- The Washington Times - Monday, July 24, 2000

Play and Learn Services wants to open a new day-care center in Tysons Corner. The waiting list is getting longer, but a yearlong search for a suitable site has proved fruitless. And instead of breaking ground, the nonprofit is preparing to move out of an office building slated for demolition.

"It's very difficult," said Anne Page, the day care's real estate broker. "Everyone wants child care, but no one wants it in their back yard. The office market is very tight right now."

Play and Learn isn't an isolated example. The owners of Winwood Children's Center planned in 1998 to open two schools a year. With only two schools up and running, owner Barry Meil said he felt lucky to be able to break ground on a Reston site at New Dominion Parkway and Explorer Street in July.

Not far away, Kindercare Learning Center has just ended a yearlong dispute with residents who wanted to block its plan to build a child-care center at Wiehle Avenue and North Village Drive in Reston. The plan was approved June 23.

Around the region, day-care centers looking to expand are being stymied by unaffordable rents, finicky landlords, hostile residents, and even businesses that want to promote the service but are reluctant to host it.

The expansion plight is all the more frustrating because, more than ever, parents and companies want the help. In Fairfax County, 9,000 parents called a government child care referral agency in 1997. Last year, about 15,000 called a 60 percent jump in two years.

"It's tremendous. There's absolutely not enough care out there, particularly for infants and toddlers," Mr. Meil said. "Our waiting list is well into the third quarter of 2001."

One working parent put it more bluntly.

"If you don't get signed up at conception, you're out of luck," said Jean Callahan, director of recruiting for Booz Allen & Hamilton.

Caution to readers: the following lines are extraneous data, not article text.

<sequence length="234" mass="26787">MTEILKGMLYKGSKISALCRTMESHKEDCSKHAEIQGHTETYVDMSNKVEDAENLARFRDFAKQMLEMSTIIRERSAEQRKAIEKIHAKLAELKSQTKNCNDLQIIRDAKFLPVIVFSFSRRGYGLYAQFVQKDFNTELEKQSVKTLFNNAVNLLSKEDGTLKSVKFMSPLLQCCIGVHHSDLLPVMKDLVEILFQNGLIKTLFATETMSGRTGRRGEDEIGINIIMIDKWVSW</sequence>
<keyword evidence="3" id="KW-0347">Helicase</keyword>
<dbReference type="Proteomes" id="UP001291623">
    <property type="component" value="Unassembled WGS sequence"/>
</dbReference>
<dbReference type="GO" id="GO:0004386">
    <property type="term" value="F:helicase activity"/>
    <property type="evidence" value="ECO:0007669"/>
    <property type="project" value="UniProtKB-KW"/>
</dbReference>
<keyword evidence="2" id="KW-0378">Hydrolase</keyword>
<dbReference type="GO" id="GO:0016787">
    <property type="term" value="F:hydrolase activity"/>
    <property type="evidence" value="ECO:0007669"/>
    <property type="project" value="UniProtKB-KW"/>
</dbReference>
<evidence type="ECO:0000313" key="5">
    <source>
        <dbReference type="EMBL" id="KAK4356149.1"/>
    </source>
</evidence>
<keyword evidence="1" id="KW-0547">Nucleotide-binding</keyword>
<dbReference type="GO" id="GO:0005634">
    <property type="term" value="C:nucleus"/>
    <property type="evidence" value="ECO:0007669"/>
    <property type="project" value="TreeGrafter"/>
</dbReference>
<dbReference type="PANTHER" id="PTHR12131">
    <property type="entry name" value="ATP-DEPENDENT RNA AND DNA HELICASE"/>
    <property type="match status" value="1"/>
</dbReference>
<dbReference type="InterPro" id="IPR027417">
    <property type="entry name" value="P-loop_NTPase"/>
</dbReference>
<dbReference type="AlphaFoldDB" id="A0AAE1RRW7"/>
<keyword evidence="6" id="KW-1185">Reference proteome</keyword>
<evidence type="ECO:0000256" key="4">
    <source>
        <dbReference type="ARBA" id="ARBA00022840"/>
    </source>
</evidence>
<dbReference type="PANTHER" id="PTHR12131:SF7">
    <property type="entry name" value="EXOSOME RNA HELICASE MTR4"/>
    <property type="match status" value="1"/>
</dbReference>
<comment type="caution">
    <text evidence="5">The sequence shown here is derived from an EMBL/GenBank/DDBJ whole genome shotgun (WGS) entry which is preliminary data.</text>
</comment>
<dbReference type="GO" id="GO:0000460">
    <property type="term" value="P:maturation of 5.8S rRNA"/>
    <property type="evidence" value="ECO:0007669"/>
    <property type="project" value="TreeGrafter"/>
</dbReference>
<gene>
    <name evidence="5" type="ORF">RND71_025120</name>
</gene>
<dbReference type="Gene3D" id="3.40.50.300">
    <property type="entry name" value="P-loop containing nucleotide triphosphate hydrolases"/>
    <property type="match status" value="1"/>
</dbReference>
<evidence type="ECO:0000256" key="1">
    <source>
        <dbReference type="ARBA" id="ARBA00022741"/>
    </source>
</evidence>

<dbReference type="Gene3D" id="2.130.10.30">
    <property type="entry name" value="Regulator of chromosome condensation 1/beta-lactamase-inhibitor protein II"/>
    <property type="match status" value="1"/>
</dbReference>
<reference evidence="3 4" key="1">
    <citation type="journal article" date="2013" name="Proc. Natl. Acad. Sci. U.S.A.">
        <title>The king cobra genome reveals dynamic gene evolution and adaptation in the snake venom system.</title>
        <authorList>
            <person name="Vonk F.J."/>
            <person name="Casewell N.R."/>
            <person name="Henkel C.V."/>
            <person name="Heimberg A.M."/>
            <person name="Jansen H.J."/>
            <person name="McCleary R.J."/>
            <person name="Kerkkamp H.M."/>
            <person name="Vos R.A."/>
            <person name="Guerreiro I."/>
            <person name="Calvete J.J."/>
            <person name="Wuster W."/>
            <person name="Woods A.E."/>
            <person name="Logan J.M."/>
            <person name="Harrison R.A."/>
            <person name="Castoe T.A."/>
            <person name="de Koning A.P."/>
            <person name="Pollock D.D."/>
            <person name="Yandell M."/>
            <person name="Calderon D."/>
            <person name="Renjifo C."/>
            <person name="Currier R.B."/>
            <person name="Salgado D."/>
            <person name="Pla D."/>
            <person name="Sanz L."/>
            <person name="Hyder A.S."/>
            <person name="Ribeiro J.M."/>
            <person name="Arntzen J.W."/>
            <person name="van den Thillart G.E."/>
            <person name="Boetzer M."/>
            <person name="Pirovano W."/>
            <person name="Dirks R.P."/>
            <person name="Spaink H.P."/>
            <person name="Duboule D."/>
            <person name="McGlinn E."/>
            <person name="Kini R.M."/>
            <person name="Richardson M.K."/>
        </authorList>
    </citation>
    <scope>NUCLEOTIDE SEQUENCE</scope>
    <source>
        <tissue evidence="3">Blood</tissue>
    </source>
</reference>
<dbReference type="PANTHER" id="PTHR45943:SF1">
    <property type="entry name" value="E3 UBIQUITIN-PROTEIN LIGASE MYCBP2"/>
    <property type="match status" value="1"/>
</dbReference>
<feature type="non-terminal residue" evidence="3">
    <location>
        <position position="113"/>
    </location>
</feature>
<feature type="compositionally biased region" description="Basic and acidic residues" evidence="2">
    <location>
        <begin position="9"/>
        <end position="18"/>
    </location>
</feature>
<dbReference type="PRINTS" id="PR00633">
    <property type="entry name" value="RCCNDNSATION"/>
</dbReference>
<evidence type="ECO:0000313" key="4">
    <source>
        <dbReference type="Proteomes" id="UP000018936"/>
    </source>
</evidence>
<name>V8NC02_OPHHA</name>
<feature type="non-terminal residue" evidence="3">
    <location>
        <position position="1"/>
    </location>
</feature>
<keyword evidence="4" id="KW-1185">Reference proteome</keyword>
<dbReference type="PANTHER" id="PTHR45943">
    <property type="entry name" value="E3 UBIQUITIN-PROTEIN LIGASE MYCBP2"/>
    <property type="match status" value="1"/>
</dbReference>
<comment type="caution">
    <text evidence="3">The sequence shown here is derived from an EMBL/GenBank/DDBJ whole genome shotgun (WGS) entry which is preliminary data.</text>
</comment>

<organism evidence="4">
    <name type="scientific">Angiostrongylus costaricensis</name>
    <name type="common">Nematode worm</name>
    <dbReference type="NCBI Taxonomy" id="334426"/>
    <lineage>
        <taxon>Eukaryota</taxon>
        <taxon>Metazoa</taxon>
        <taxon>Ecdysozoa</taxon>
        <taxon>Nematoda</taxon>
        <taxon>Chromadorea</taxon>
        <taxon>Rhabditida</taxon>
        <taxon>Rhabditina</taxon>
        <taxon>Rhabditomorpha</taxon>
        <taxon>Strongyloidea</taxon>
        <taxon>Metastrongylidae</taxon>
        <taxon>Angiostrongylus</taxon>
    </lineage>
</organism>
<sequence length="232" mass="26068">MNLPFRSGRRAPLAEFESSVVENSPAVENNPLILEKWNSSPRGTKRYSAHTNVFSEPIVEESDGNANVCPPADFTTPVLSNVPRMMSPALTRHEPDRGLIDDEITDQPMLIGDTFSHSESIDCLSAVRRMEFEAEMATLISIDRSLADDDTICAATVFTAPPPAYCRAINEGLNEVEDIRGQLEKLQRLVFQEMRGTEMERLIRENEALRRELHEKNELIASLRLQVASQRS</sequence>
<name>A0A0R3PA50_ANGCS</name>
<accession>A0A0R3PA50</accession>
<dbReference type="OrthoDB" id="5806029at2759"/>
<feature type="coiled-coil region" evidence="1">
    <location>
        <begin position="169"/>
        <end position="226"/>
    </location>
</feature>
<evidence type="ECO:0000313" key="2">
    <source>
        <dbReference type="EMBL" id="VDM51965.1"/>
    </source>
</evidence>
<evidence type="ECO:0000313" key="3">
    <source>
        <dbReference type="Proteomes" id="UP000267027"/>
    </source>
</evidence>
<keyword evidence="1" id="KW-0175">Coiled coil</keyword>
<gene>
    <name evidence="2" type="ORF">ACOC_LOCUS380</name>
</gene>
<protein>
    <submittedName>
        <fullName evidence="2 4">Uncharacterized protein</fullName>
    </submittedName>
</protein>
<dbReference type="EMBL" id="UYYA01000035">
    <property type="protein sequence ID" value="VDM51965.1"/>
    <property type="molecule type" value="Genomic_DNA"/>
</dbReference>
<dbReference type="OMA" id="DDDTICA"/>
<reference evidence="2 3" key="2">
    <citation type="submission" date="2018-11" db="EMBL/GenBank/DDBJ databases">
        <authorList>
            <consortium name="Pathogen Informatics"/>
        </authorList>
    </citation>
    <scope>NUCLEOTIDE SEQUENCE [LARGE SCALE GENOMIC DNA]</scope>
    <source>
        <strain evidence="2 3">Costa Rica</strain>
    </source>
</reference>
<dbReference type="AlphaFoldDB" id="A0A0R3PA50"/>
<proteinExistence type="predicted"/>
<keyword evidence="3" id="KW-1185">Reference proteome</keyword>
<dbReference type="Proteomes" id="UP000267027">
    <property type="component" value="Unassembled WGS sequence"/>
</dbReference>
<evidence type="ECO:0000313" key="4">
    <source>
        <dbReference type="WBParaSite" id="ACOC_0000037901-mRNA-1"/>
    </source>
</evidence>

A growing economy has inflated demand for child care, said one consultant.

"The demand is on the rise," said David Downer, an employee benefits consultant with the Segal Co. The increase in working mothers and single parents in a time-starved society has made day care ever more important and valuable as a benefit companies can offer, he said.

Small fish

The strong economy has also put a premium on the space that child care centers need to expand, whether it is land ready for building or office space ready for lease.

Day-care centers, looking for 5,000 to 10,000 square feet of space, are small fish that landlords can ignore when leases of 25,000 or 50,000 square feet are common. Even if space is available, it often costs too much.

"There are a couple sites that we just can't touch," Mr. Meil said. "When you spend $500,000 to $600,000 just for the land, the numbers just don't work."

Nor do the numbers work for day-care centers that try to rent, when rents are reaching new highs $40 a square foot in some markets. About the most a day care can afford is $26 a square foot, according to Ms. Page. Her client explained why.

"Certainly affordability is an issue," said Karen Ann Broe, president of Play and Learn Services. "In most cases we pay more than 60 percent to teachers and benefits. That's why child care centers have not been able to locate in commercial office parks."

That's bad for Play and Learn, which places its schools in the office parks and buildings where its corporate sponsors operate. But even the sponsorship of companies such as Freddie Mac, Booz Allen and Hogan & Hartson have not helped the center find new space.